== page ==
Friday, May 31, 2019

President Thomas Jefferson & Slavery

Thomas Jefferson by Charles Peale Polk

Thomas Jefferson inherited many slaves. His wife brought a dowry of more than 100 slaves, & he purchased many more throughout his life. At some periods of time, he was one of the largest slaveowners in Virginia. In 1790, Thomas Jefferson gave his newly married daughter & her husband 1000 acres of land & 25 slaves. In 1798, Thomas Jefferson owned 141 slaves, many of them elderly. Two years later he owned 93. When Jefferson's estate was auctioned off at his death, 130 slaves were sold

c 1770: "I made one effort in (the Virginia legislature about 1770) for the permission of the emancipation of slaves, which was rejected: and indeed, during the regal government, nothing liberal could expect success."

1774: "The abolition of domestic slavery is the great object of desire in those colonies (America), where it was unhappily introduced in their infant state. But previous to the enfranchisement of the slaves we have, it is necessary to exclude all further importations from Africa…"

1776: "(King George III) has waged cruel war against human nature itself, violating its most sacred rights of life and liberty in the persons of a distant people who never offended him, captivating & carrying them into slavery in another hemisphere, or to incur miserable death in their transportation thither. This piratical warfare, the opprobrium of infidel powers, is the warfare of the CHRISTIAN king of Great Britain. Determined to keep open a market where MEN should be bought and sold, he has prostituted his negative for suppressing every legislative attempt to prohibit or to restrain this execrable commerce: and that this assemblage of horrors might want no fact of distinguished die, he is now exciting those very people to rise in arms against us, and to purchase that liberty of which he has deprived them, by murdering the people upon whom he also obtruded them thus paying off former crimes committed against the liberties of one people, with crimes which he urges them to commit against the lives of  another.” - from Thomas Jefferson's draft of the Declaration of Independence. This paragraph was voted down by the Congressional Congress.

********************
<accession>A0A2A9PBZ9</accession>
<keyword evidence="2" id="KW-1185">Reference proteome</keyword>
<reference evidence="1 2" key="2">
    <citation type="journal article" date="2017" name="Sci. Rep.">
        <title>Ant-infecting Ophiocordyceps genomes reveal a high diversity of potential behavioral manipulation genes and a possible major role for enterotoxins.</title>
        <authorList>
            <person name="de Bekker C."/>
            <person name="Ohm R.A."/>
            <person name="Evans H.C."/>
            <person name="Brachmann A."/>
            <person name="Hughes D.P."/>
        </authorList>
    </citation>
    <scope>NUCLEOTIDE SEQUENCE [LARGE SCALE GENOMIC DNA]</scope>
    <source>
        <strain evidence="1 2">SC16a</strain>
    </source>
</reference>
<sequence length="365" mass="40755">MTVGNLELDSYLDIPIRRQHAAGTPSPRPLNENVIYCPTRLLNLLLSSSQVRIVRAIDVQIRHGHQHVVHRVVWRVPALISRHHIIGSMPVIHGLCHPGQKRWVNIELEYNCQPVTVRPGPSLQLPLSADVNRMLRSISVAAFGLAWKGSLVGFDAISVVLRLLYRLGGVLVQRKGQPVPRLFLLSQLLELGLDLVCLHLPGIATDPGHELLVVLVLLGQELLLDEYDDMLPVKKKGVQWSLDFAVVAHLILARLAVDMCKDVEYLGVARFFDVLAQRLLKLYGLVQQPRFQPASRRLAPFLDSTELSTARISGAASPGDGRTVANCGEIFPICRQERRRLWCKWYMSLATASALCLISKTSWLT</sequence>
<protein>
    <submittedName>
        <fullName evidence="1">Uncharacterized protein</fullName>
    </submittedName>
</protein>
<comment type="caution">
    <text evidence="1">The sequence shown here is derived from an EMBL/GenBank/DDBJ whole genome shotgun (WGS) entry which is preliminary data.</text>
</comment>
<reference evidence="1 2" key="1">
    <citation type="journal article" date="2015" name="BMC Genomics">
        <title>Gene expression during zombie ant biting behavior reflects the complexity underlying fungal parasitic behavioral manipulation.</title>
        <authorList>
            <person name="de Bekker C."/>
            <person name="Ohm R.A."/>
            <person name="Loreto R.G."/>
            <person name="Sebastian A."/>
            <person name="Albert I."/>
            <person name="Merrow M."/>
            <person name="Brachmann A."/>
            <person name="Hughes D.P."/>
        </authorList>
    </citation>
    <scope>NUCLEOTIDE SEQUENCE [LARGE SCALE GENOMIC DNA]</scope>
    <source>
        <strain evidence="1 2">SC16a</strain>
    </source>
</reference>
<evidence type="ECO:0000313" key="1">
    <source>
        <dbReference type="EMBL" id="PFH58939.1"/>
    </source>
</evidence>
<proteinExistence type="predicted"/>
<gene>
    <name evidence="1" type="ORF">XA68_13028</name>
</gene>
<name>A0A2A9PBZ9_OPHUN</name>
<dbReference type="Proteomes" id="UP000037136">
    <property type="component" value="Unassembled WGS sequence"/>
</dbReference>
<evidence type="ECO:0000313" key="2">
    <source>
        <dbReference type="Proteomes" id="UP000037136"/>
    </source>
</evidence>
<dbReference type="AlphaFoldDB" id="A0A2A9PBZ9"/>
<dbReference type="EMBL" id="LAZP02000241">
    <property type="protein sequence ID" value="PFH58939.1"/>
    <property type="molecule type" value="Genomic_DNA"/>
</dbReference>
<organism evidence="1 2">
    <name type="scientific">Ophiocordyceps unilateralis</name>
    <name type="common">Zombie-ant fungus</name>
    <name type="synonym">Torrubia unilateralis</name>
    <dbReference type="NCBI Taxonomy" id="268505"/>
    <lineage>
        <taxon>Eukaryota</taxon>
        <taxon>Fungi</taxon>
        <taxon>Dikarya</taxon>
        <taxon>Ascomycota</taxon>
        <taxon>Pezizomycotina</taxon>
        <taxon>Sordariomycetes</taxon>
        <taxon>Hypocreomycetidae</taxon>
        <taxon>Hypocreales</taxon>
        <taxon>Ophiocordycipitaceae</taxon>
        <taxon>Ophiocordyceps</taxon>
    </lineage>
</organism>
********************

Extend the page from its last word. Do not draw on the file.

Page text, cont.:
1778: “I brought a bill to prevent (the slave’s) further importation (to Virginia). This passed without opposition, and stopped the increase of the evil by importation, leaving to future efforts its final eradication.”

1787: “Under the mild treatment our slaves experience, and their wholesome, though coarse food, this blot in our country increases as fast, or faster, than the whites.”

1787: Thomas Jefferson discussed his 1777 bill which, if passed, would have eventually freed the slaves of Virginia & deported them: “It will probably be asked, Why not retain and incorporate the blacks into the state…?  Deep rooted prejudices entertained by the whites; ten thousands recollections, by the blacks, of the injuries they have sustained; new provocations; the real distinctions which nature has made; and many other circumstances, will divide us into parties, and produce convulsions which will probably never end but in the extermination of the one or the other race.”